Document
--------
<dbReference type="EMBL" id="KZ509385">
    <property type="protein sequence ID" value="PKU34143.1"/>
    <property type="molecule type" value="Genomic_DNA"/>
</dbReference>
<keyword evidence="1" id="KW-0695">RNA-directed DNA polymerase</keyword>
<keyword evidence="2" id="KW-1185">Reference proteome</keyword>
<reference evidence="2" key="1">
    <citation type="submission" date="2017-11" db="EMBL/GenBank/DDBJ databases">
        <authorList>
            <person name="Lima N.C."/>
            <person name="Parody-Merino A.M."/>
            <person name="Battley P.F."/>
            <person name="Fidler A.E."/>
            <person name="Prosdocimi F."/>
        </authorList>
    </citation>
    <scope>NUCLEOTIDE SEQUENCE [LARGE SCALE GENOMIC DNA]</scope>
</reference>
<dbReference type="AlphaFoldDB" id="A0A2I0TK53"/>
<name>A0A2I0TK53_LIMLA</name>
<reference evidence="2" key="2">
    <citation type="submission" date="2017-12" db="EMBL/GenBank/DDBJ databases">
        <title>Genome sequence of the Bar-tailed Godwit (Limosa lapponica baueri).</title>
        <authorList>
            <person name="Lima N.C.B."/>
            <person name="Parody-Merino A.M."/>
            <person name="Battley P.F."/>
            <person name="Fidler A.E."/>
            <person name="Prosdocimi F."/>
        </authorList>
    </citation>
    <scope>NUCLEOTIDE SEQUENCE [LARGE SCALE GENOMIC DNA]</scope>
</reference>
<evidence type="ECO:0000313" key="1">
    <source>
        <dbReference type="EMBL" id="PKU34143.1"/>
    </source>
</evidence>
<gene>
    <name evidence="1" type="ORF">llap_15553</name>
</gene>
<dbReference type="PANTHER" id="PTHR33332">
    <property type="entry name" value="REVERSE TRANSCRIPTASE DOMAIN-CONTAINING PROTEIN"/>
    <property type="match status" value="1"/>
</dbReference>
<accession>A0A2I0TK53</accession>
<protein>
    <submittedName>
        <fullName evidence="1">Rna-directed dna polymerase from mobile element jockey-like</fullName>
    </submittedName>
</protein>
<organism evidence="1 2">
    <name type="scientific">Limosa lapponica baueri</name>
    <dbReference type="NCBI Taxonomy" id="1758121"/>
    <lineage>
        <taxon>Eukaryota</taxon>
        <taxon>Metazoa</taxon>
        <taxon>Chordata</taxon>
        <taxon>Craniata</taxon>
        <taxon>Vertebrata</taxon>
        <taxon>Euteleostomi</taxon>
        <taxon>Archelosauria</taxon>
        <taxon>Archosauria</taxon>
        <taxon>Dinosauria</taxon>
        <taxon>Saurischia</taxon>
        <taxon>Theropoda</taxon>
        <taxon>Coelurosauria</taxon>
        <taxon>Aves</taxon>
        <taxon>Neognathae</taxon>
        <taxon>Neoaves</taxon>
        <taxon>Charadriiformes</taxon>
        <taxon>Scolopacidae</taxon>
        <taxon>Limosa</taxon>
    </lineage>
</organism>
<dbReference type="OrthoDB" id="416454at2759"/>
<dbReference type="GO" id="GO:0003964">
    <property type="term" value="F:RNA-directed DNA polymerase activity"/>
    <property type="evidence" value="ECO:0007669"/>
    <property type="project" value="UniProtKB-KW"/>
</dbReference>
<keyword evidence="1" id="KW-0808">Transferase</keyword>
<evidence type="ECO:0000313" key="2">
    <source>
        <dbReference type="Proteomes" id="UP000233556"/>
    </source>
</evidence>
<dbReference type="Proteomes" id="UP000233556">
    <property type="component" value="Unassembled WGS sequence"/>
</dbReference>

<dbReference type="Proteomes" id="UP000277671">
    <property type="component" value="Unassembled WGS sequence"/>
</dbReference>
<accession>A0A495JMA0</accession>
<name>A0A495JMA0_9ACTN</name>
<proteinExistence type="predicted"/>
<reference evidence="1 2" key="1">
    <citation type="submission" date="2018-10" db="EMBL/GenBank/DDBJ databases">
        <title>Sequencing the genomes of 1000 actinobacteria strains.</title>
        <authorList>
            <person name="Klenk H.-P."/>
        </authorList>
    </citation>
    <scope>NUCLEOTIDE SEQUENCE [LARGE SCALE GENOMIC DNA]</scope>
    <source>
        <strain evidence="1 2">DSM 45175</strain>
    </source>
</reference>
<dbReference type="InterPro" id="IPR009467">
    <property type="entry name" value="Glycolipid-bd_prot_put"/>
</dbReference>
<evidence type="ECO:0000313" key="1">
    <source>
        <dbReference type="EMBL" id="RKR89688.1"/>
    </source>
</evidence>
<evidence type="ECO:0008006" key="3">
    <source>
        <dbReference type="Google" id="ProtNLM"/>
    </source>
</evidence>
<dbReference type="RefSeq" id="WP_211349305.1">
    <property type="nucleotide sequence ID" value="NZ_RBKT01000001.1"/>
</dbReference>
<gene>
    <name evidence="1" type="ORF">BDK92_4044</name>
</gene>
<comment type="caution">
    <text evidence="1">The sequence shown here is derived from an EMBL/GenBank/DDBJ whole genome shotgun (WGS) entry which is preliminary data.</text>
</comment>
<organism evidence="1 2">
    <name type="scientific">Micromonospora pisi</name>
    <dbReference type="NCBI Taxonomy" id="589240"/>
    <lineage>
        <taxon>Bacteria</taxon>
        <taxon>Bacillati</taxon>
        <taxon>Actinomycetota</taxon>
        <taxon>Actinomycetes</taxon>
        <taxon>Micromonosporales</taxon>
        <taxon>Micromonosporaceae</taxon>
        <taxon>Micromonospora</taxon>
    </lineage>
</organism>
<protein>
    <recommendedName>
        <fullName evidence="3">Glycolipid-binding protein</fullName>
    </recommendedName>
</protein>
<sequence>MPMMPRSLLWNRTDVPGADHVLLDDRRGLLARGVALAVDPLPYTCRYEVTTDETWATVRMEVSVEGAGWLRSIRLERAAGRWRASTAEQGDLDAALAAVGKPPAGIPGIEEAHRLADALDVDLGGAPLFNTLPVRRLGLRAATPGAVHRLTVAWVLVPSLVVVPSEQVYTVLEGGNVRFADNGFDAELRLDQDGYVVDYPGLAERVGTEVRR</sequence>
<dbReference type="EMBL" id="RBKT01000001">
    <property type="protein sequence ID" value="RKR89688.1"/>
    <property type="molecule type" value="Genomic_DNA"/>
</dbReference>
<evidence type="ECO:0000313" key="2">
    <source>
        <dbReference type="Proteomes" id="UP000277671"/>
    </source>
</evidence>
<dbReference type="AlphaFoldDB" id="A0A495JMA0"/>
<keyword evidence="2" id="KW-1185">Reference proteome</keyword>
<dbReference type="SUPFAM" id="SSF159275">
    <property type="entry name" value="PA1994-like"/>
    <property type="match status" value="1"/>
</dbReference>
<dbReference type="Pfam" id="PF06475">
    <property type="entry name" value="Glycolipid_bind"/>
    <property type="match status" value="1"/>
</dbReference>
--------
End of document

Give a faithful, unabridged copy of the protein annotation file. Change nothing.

<dbReference type="EMBL" id="KZ509385">
    <property type="protein sequence ID" value="PKU34143.1"/>
    <property type="molecule type" value="Genomic_DNA"/>
</dbReference>
<keyword evidence="1" id="KW-0695">RNA-directed DNA polymerase</keyword>
<keyword evidence="2" id="KW-1185">Reference proteome</keyword>
<reference evidence="2" key="1">
    <citation type="submission" date="2017-11" db="EMBL/GenBank/DDBJ databases">
        <authorList>
            <person name="Lima N.C."/>
            <person name="Parody-Merino A.M."/>
            <person name="Battley P.F."/>
            <person name="Fidler A.E."/>
            <person name="Prosdocimi F."/>
        </authorList>
    </citation>
    <scope>NUCLEOTIDE SEQUENCE [LARGE SCALE GENOMIC DNA]</scope>
</reference>
<dbReference type="AlphaFoldDB" id="A0A2I0TK53"/>
<name>A0A2I0TK53_LIMLA</name>
<reference evidence="2" key="2">
    <citation type="submission" date="2017-12" db="EMBL/GenBank/DDBJ databases">
        <title>Genome sequence of the Bar-tailed Godwit (Limosa lapponica baueri).</title>
        <authorList>
            <person name="Lima N.C.B."/>
            <person name="Parody-Merino A.M."/>
            <person name="Battley P.F."/>
            <person name="Fidler A.E."/>
            <person name="Prosdocimi F."/>
        </authorList>
    </citation>
    <scope>NUCLEOTIDE SEQUENCE [LARGE SCALE GENOMIC DNA]</scope>
</reference>
<evidence type="ECO:0000313" key="1">
    <source>
        <dbReference type="EMBL" id="PKU34143.1"/>
    </source>
</evidence>
<gene>
    <name evidence="1" type="ORF">llap_15553</name>
</gene>
<dbReference type="PANTHER" id="PTHR33332">
    <property type="entry name" value="REVERSE TRANSCRIPTASE DOMAIN-CONTAINING PROTEIN"/>
    <property type="match status" value="1"/>
</dbReference>
<accession>A0A2I0TK53</accession>
<protein>
    <submittedName>
        <fullName evidence="1">Rna-directed dna polymerase from mobile element jockey-like</fullName>
    </submittedName>
</protein>
<organism evidence="1 2">
    <name type="scientific">Limosa lapponica baueri</name>
    <dbReference type="NCBI Taxonomy" id="1758121"/>
    <lineage>
        <taxon>Eukaryota</taxon>
        <taxon>Metazoa</taxon>
        <taxon>Chordata</taxon>
        <taxon>Craniata</taxon>
        <taxon>Vertebrata</taxon>
        <taxon>Euteleostomi</taxon>
        <taxon>Archelosauria</taxon>
        <taxon>Archosauria</taxon>
        <taxon>Dinosauria</taxon>
        <taxon>Saurischia</taxon>
        <taxon>Theropoda</taxon>
        <taxon>Coelurosauria</taxon>
        <taxon>Aves</taxon>
        <taxon>Neognathae</taxon>
        <taxon>Neoaves</taxon>
        <taxon>Charadriiformes</taxon>
        <taxon>Scolopacidae</taxon>
        <taxon>Limosa</taxon>
    </lineage>
</organism>
<dbReference type="OrthoDB" id="416454at2759"/>
<dbReference type="GO" id="GO:0003964">
    <property type="term" value="F:RNA-directed DNA polymerase activity"/>
    <property type="evidence" value="ECO:0007669"/>
    <property type="project" value="UniProtKB-KW"/>
</dbReference>
<keyword evidence="1" id="KW-0808">Transferase</keyword>
<evidence type="ECO:0000313" key="2">
    <source>
        <dbReference type="Proteomes" id="UP000233556"/>
    </source>
</evidence>
<dbReference type="Proteomes" id="UP000233556">
    <property type="component" value="Unassembled WGS sequence"/>
</dbReference>

<dbReference type="Proteomes" id="UP000277671">
    <property type="component" value="Unassembled WGS sequence"/>
</dbReference>
<accession>A0A495JMA0</accession>
<name>A0A495JMA0_9ACTN</name>
<proteinExistence type="predicted"/>
<reference evidence="1 2" key="1">
    <citation type="submission" date="2018-10" db="EMBL/GenBank/DDBJ databases">
        <title>Sequencing the genomes of 1000 actinobacteria strains.</title>
        <authorList>
            <person name="Klenk H.-P."/>
        </authorList>
    </citation>
    <scope>NUCLEOTIDE SEQUENCE [LARGE SCALE GENOMIC DNA]</scope>
    <source>
        <strain evidence="1 2">DSM 45175</strain>
    </source>
</reference>
<dbReference type="InterPro" id="IPR009467">
    <property type="entry name" value="Glycolipid-bd_prot_put"/>
</dbReference>
<evidence type="ECO:0000313" key="1">
    <source>
        <dbReference type="EMBL" id="RKR89688.1"/>
    </source>
</evidence>
<evidence type="ECO:0008006" key="3">
    <source>
        <dbReference type="Google" id="ProtNLM"/>
    </source>
</evidence>
<dbReference type="RefSeq" id="WP_211349305.1">
    <property type="nucleotide sequence ID" value="NZ_RBKT01000001.1"/>
</dbReference>
<gene>
    <name evidence="1" type="ORF">BDK92_4044</name>
</gene>
<comment type="caution">
    <text evidence="1">The sequence shown here is derived from an EMBL/GenBank/DDBJ whole genome shotgun (WGS) entry which is preliminary data.</text>
</comment>
<organism evidence="1 2">
    <name type="scientific">Micromonospora pisi</name>
    <dbReference type="NCBI Taxonomy" id="589240"/>
    <lineage>
        <taxon>Bacteria</taxon>
        <taxon>Bacillati</taxon>
        <taxon>Actinomycetota</taxon>
        <taxon>Actinomycetes</taxon>
        <taxon>Micromonosporales</taxon>
        <taxon>Micromonosporaceae</taxon>
        <taxon>Micromonospora</taxon>
    </lineage>
</organism>
<protein>
    <recommendedName>
        <fullName evidence="3">Glycolipid-binding protein</fullName>
    </recommendedName>
</protein>
<sequence>MPMMPRSLLWNRTDVPGADHVLLDDRRGLLARGVALAVDPLPYTCRYEVTTDETWATVRMEVSVEGAGWLRSIRLERAAGRWRASTAEQGDLDAALAAVGKPPAGIPGIEEAHRLADALDVDLGGAPLFNTLPVRRLGLRAATPGAVHRLTVAWVLVPSLVVVPSEQVYTVLEGGNVRFADNGFDAELRLDQDGYVVDYPGLAERVGTEVRR</sequence>
<dbReference type="EMBL" id="RBKT01000001">
    <property type="protein sequence ID" value="RKR89688.1"/>
    <property type="molecule type" value="Genomic_DNA"/>
</dbReference>
<evidence type="ECO:0000313" key="2">
    <source>
        <dbReference type="Proteomes" id="UP000277671"/>
    </source>
</evidence>
<dbReference type="AlphaFoldDB" id="A0A495JMA0"/>
<keyword evidence="2" id="KW-1185">Reference proteome</keyword>
<dbReference type="SUPFAM" id="SSF159275">
    <property type="entry name" value="PA1994-like"/>
    <property type="match status" value="1"/>
</dbReference>
<dbReference type="Pfam" id="PF06475">
    <property type="entry name" value="Glycolipid_bind"/>
    <property type="match status" value="1"/>
</dbReference>